ST. LOUIS (Jan. 18, 2017) — Several growers have been honored for their efficient and effective use of applied fertilizer in their no-till systems. Considered Responsible Nutrient Management Practitioners, the no-tillers were honored January 11 before 900 growers during the 25th annual National No-Tillage Conference.
Jason Carter, Eastover, S.C.; Mike Taylor, Helena, Ark.; and Mike Werling of Decatur, Ind., each shared five practices they utilize on their farms in an effort to use only necessary amounts of applied fertilizer and ensure it’s used by crops rather than lost to the environment.
Last year, all nominees for the 9th annual program answered more than 20 questions about their farming operations through an online application. Their responses were graded by a panel of fertility experts. The highest scorers were awarded the honor, along with complimentary travel to the conference and lodging from AgroLiquid and conference registration from No-Till Farmer. AgroLiquid and No-Till Farmer are co-sponsors of the Responsible Nutrient Management Practitioners Program.
Following are snapshots of fertility practices utilized by these no-tillers:
- Carter no-tills corn and soybeans in the Coastal Plains soils of central South Carolina, where he has raised soil organic matter levels by 50% with a goal to increase them to 3% from 1.5%. He has used cover crop species like cereal rye, crimson clover, hairy vetch and radishes, along with poultry litter, to build up soil organic matter and to both scavenge nutrients within the soil profile and provide nutrients to crops. He has improved timeliness with fertility through sidedressing of liquid fertilizer to corn that’s knee-high and adding fertigation in fields that are irrigated.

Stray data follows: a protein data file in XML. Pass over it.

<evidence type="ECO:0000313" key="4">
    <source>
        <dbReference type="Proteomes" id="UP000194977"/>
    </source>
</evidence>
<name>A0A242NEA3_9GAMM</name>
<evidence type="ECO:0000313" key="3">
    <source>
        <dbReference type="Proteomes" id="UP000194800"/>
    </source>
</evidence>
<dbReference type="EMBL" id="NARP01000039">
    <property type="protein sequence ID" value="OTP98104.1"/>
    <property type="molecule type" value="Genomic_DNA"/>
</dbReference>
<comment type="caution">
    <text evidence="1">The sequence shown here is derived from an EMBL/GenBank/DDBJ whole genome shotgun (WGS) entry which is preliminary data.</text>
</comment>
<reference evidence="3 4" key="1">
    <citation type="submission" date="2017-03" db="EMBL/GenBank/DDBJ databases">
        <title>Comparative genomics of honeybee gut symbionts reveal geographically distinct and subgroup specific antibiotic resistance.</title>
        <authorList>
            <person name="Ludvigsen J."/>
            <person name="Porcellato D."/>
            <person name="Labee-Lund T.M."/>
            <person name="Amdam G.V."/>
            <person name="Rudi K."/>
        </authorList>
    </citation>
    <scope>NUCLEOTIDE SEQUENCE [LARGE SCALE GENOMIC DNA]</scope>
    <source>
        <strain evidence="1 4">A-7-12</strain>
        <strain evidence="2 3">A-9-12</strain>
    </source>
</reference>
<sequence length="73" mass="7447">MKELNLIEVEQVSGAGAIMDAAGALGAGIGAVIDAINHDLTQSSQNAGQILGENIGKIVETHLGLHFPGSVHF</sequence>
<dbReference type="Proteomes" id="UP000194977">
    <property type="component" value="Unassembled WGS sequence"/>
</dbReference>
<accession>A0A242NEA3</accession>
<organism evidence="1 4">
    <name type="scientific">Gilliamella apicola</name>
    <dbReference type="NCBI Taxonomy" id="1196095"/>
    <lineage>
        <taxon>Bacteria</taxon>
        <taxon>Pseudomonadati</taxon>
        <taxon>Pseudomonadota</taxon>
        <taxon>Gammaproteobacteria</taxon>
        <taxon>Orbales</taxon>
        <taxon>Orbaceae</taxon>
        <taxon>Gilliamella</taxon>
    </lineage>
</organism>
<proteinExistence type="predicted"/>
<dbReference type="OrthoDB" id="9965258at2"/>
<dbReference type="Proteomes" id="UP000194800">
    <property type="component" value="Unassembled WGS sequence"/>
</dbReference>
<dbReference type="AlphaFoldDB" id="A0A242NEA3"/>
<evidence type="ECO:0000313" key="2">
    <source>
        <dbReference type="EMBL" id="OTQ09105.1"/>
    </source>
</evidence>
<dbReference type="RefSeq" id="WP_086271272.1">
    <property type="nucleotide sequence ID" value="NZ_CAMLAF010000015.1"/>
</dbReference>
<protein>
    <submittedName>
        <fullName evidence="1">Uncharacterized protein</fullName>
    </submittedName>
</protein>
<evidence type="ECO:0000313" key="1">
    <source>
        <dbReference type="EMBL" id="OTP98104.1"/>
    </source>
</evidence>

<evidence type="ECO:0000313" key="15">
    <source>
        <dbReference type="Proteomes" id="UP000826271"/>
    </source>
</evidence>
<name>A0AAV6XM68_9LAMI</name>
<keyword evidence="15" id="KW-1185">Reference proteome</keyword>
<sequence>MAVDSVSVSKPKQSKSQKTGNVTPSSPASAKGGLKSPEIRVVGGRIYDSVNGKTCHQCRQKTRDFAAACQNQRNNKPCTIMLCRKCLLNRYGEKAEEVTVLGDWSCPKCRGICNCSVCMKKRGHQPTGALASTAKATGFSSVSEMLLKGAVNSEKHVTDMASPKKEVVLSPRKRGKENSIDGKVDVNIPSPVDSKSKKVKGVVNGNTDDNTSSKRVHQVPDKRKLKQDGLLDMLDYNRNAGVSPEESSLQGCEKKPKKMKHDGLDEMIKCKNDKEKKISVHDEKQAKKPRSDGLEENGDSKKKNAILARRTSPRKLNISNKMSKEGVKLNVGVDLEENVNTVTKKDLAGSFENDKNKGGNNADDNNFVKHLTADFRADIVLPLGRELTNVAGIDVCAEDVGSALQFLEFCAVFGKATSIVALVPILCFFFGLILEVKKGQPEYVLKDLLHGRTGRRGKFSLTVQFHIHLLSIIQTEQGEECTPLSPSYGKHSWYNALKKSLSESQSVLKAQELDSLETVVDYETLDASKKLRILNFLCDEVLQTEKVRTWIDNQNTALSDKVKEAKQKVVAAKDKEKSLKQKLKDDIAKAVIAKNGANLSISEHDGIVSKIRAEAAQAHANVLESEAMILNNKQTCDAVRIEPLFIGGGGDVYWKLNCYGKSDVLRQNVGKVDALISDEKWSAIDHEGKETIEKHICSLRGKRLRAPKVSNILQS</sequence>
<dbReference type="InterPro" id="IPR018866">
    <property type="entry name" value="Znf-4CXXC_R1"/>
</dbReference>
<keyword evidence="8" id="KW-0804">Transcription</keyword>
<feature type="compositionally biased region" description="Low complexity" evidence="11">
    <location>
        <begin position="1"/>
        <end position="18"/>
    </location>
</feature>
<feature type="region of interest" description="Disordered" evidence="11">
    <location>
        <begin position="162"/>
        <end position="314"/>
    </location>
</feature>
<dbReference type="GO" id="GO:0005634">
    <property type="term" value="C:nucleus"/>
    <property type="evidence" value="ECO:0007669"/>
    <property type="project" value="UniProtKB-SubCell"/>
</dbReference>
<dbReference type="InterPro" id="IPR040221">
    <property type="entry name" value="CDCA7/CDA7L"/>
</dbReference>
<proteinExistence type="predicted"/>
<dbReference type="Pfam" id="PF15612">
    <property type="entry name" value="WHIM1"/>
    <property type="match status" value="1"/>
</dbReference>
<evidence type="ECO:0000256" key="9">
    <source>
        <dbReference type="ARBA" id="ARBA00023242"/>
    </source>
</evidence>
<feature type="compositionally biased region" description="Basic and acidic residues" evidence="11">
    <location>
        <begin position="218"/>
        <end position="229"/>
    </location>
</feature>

- Taylor uses a diverse cropping rotation of soybeans, winter wheat, soybeans, peanuts, grain sorghum and soybeans on 5,000 acres. With varying soil conditions ranging from Class A cotton soil to silty clay – often within the same row – Taylor has adopted variable-rate technology to apply phosphorus (P) and potassium (K) through soil test levels. He relies extensively on banded liquid fertilizer when planting, whether it’s nitrogen (N), P, K or micronutrients, while spoon-feeding crops with sidedress applications of liquid fertilizer. He has used up to 13 species of cover crops, and found that he’s been able to reduce levels of applied fertilizer.
- Werling’s efforts to be more efficient with fertilizer have allowed him to raise 185-bushel corn with just 100 pounds of applied N. He has even raised 166-bushel corn on just 50 pounds of N. Most of his fertilizer for corn and soybeans is applied at-plant with a planter equipped with two liquid fertilizer systems. He applies N, P and K at planting time, adding that he needs some N at-plant until his cover crops release nutrients later in the season. He soil tests every 3 years to determine the need for micronutrients, lime, gypsum and P and K. He is also experimenting with a Salford machine that can apply both fertilizer and cover crop seed into the soil to reduce the potential for P loss into waterways.
“These three farmers have taken a serious approach to how they manage nutrients,” says Troy Bancroft, President and CEO of AgroLiquid. “They are continuously looking at ways to be more effective with their applied fertilizer so they can get the best return for their dollar, but also make sure that crops are utilizing these nutrients and losses to the environment are vastly reduced or eliminated altogether. They are a great example for all farmers to follow.”
To get more details about these farmers’ fertility management programs and farming operations, visit the Responsible Nutrient Management Practitioners page on the No-Till Farmer website at www.No-TillFarmer.com/topics/439.
Nominations for the 10th class of Responsible Nutrient Management Practitioners will be announced shortly. Winners will be awarded at the 26th annual National No-Tillage Conference in Louisville, Ky., from Jan. 9-12, 2018. Contact Darrell Bruggink of No-Till Farmer at email@example.com for more information on the program.